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Moscow charges 'genocide' in Kosovo


                                                                                by Toby Westerman

www.WorldNetDaily.com , February 26, 2002  2002

Centre for Research on Globalisation (CRG),  globalresearch.ca,  2  March 2002


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"This is none other than genocide," Moscow declared as it denounced conditions in the nominally Yugoslav province of Kosovo since its occupation by the U.N. and NATO.

The statement cited as evidence the deaths of some 700 Serbs, the flight of an additional 226,000 and the destruction of numerous Serb dwellings.

Moscow vowed to keep the Balkan region on the forefront of the world stage and stated its determination to maintain close relations with Yugoslavia and its largest member republic, Serbia, "at all levels," according to official Russian sources.

Russian Foreign Minister Igor Ivanov described "Southeastern Europe" as "fraught with a flare-up at any moment." Referring to the attacks on the U.S. and the subsequent international anxiety over terrorism, Ivanov expressed his resolve that the events of Sept. 11 "cannot be allowed to 'upstage'" the dangers of another Balkan war.

The statements were carried by the Voice of Russia World Service, the official broadcasting service of the Russian government.

Ivanov issued his remarks after meeting with Serbian Deputy Prime Minister Nebojsa Covic in Moscow on Friday. Covic expressed bitter disappointment that "no changes for the better" have occurred in Kosovo "after the [1999] deployment of the international peacekeeping force (KFOR) there."

During a press conference following his meeting with Ivanov, Covic ridiculed statements made by the U.N. Kosovo administration asserting that "security and stability" were being established in the region. Referring to the still deadly divisions between the Albanian majority and the Serb minority in Kosovo, Covic sardonically added, "this can be true for the Albanians alone," according to the Voice of Russia.

The independent Yugoslav news agency B92 reported that Covic said Russia would withdraw an unspecified number of troops from the international peacekeeping force, "since the Russian contingent does not wish to be used as part of the excuse for the failure of KFOR." Covic described Kosovo as a base for "violence and crime."

Covic characterized the talks with Ivanov as "very successful," according to B92.

Official Russian support for Serbia and Yugoslavia extends to the former Yugoslav President, Slobodan Milosevic, now on trial before the International War Crimes Tribunal in The Hague, Netherlands.

Yevgeny Primakov, who was Russian prime minister during the events leading up to NATO's occupation of Kosovo, and still occupies a prominent position in both Russian politics and government, maintains his support of Milosevic while roundly condemning Western leaders involved in the attack on Yugoslavia.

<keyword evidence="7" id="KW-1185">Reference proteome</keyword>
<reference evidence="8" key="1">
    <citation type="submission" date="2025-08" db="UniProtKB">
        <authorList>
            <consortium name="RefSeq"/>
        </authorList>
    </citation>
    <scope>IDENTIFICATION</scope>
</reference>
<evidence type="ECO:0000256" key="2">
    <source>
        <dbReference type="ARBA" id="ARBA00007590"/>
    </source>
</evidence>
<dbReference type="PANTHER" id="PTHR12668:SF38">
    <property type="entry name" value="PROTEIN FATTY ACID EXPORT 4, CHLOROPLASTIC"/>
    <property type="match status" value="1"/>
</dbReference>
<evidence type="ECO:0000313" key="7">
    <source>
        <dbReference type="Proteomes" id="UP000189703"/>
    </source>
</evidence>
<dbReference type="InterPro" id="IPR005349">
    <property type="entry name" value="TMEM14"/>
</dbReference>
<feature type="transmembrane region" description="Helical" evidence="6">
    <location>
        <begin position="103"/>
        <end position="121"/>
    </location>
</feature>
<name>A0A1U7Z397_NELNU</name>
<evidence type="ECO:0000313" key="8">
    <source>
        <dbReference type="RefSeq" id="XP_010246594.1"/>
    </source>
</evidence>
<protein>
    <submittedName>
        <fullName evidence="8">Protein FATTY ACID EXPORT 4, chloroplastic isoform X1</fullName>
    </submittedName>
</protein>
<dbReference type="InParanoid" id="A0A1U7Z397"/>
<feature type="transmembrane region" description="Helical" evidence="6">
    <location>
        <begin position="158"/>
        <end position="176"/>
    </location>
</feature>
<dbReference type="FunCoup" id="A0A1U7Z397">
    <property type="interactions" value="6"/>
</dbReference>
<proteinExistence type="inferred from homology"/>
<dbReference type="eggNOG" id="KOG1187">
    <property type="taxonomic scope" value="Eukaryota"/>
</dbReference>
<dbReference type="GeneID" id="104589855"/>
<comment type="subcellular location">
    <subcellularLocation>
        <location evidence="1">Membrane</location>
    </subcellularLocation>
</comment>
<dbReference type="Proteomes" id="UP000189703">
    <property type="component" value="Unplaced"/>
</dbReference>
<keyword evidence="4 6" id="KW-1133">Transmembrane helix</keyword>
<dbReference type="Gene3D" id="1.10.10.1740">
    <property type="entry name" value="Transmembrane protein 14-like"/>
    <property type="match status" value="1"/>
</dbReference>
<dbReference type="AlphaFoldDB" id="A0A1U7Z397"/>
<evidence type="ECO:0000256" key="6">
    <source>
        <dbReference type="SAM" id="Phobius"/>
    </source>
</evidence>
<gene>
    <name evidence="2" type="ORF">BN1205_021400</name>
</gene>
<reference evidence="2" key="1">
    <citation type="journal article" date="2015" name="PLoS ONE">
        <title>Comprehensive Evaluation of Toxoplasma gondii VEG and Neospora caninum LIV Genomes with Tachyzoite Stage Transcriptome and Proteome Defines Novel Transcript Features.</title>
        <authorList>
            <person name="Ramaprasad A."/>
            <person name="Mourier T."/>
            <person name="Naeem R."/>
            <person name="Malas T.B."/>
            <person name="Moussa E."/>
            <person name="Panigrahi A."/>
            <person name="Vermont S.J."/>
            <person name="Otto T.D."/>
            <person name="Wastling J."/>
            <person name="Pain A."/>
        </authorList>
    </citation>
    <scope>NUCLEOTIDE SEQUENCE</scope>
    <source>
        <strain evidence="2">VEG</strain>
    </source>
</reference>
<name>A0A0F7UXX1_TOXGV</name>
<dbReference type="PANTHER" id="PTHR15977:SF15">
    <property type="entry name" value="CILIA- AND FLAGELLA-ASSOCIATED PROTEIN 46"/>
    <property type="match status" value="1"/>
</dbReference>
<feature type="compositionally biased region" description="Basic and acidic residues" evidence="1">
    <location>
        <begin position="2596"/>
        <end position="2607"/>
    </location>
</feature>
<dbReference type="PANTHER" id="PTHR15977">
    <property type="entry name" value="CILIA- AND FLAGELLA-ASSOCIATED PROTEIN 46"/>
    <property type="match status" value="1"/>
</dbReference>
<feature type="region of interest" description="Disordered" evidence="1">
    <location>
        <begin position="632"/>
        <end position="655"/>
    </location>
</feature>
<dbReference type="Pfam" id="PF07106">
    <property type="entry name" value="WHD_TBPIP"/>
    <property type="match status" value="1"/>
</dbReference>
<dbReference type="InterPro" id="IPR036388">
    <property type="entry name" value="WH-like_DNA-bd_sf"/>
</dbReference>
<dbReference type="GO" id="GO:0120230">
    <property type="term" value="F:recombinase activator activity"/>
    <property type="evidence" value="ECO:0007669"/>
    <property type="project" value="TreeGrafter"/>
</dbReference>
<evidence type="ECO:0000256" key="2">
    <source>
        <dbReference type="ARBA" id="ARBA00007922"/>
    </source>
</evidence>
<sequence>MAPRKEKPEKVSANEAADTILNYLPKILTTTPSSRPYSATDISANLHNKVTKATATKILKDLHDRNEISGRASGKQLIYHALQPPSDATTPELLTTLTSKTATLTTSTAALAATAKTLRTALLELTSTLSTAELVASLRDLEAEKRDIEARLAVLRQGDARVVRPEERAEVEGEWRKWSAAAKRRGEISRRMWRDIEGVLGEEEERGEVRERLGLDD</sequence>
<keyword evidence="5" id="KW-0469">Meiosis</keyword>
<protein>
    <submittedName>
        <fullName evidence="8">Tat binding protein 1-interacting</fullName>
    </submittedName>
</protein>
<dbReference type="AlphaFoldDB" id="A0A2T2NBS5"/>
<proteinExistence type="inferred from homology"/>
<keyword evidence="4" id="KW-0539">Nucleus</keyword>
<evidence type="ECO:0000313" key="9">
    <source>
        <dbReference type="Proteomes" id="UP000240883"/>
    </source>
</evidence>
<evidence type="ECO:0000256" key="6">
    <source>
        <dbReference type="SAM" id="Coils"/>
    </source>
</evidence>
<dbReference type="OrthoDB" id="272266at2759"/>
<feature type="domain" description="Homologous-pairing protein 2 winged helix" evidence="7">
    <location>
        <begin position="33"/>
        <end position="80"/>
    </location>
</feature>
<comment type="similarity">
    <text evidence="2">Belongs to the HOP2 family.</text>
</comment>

According to a recent report by the Voice of Russia, Primakov praised Milosevic's attempts to come to terms with NATO demands and denounced "Western politicians who should be held responsible for the events in the Balkans." Referring to Milosevic's trial before The Hague Tribunal, Primakov stated that the same Western leaders who led the attack on Yugoslavia in 1999 now "stop at nothing to accuse Slobodan Milosevic of all possible crimes."

The Voice of Russia described Primakov as having "taken an unbiased stand" in his defense of Milosevic.

Radio Yugoslavia, the official broadcasting service of the Yugoslav government, quoted Primakov as describing The Hague Tribunal as an "illegitimate act," which is "gradually turning into a political process." Primakov praised Milosevic's role in obtaining the Dayton peace accords in 1995, ending the Bosnian war.

The prosecution at The Hague Tribunal has encountered numerous frustrations in its attempt to define Milosevic as a war criminal.

Not only have key aides refused to testify against him, but Milosevic has conducted a spirited defense that has embarrassed prosecution witnesses. The Italian news daily Corriere Della Sera reported that the Tribunal ruled that 1,300 depositions obtained by the prosecution were unable to be corroborated, while Milosevic forced one of the prosecution's chief investigators to admit that evidence he introduced was hearsay and, therefore, inadmissible.

Milosevic was also able to cast doubt on the testimony of a prosecution witness alleging Yugoslav army atrocities in his village. On cross-examination, Milosevic brought out that the witness' son was a member of the Kosovo Liberation Army, and that the village was a base for 300 KLA fighters.

I. J. Toby Westerman, is a contributing reporter for WorldNetDaily who focuses on current events in the Commonwealth of Independent States and the Balkans.   Copyright I..J. Toby Westerman  2002. Reprinted for fair use only

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